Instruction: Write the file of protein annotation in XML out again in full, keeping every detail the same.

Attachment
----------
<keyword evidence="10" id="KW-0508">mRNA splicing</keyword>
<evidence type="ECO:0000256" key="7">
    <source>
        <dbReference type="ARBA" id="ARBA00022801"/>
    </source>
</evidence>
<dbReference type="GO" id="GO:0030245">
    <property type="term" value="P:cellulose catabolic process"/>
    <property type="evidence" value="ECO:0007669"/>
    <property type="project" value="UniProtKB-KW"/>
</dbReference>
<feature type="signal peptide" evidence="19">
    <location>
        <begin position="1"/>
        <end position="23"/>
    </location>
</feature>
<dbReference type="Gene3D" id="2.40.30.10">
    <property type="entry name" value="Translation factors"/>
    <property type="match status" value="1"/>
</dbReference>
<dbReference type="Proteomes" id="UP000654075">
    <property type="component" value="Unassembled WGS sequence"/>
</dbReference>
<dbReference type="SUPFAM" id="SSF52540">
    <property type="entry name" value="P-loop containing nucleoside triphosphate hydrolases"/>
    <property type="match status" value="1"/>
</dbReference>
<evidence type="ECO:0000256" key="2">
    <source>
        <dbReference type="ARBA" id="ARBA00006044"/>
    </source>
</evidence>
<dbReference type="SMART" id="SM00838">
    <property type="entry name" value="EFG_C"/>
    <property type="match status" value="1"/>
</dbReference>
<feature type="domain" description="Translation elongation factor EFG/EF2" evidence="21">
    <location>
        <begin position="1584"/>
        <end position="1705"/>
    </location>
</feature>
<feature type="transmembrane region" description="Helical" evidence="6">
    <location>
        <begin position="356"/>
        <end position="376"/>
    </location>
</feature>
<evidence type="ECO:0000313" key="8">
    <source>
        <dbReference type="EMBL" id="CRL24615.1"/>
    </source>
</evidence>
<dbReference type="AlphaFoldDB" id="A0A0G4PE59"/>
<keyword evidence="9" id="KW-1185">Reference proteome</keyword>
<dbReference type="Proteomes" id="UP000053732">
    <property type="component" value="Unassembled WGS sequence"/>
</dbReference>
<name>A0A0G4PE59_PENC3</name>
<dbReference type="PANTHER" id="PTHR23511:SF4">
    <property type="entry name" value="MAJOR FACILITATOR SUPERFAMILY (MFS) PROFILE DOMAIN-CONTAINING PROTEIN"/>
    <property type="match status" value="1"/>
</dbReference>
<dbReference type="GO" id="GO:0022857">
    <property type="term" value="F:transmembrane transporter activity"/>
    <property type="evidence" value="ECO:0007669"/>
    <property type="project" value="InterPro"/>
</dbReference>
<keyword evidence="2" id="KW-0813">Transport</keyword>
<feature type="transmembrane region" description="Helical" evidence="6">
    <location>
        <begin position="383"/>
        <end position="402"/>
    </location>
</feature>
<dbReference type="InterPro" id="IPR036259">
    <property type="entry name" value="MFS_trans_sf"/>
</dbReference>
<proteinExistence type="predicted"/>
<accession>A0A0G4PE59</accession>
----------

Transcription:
<keyword evidence="10" id="KW-0508">mRNA splicing</keyword>
<evidence type="ECO:0000256" key="7">
    <source>
        <dbReference type="ARBA" id="ARBA00022801"/>
    </source>
</evidence>
<dbReference type="GO" id="GO:0030245">
    <property type="term" value="P:cellulose catabolic process"/>
    <property type="evidence" value="ECO:0007669"/>
    <property type="project" value="UniProtKB-KW"/>
</dbReference>
<feature type="signal peptide" evidence="19">
    <location>
        <begin position="1"/>
        <end position="23"/>
    </location>
</feature>
<dbReference type="Gene3D" id="2.40.30.10">
    <property type="entry name" value="Translation factors"/>
    <property type="match status" value="1"/>
</dbReference>
<dbReference type="Proteomes" id="UP000654075">
    <property type="component" value="Unassembled WGS sequence"/>
</dbReference>
<dbReference type="SUPFAM" id="SSF52540">
    <property type="entry name" value="P-loop containing nucleoside triphosphate hydrolases"/>
    <property type="match status" value="1"/>
</dbReference>
<evidence type="ECO:0000256" key="2">
    <source>
        <dbReference type="ARBA" id="ARBA00006044"/>
    </source>
</evidence>
<dbReference type="SMART" id="SM00838">
    <property type="entry name" value="EFG_C"/>
    <property type="match status" value="1"/>
</dbReference>
<feature type="domain" description="Translation elongation factor EFG/EF2" evidence="21">
    <location>
        <begin position="1584"/>
        <end position="1705"/>
    </location>
</feature>
<feature type="transmembrane region" description="Helical" evidence="6">
    <location>
        <begin position="356"/>
        <end position="376"/>
    </location>
</feature>
<evidence type="ECO:0000313" key="8">
    <source>
        <dbReference type="EMBL" id="CRL24615.1"/>
    </source>
</evidence>
<dbReference type="AlphaFoldDB" id="A0A0G4PE59"/>
<keyword evidence="9" id="KW-1185">Reference proteome</keyword>
<dbReference type="Proteomes" id="UP000053732">
    <property type="component" value="Unassembled WGS sequence"/>
</dbReference>
<name>A0A0G4PE59_PENC3</name>
<dbReference type="PANTHER" id="PTHR23511:SF4">
    <property type="entry name" value="MAJOR FACILITATOR SUPERFAMILY (MFS) PROFILE DOMAIN-CONTAINING PROTEIN"/>
    <property type="match status" value="1"/>
</dbReference>
<dbReference type="GO" id="GO:0022857">
    <property type="term" value="F:transmembrane transporter activity"/>
    <property type="evidence" value="ECO:0007669"/>
    <property type="project" value="InterPro"/>
</dbReference>
<keyword evidence="2" id="KW-0813">Transport</keyword>
<feature type="transmembrane region" description="Helical" evidence="6">
    <location>
        <begin position="383"/>
        <end position="402"/>
    </location>
</feature>
<dbReference type="InterPro" id="IPR036259">
    <property type="entry name" value="MFS_trans_sf"/>
</dbReference>
<proteinExistence type="predicted"/>
<accession>A0A0G4PE59</accession>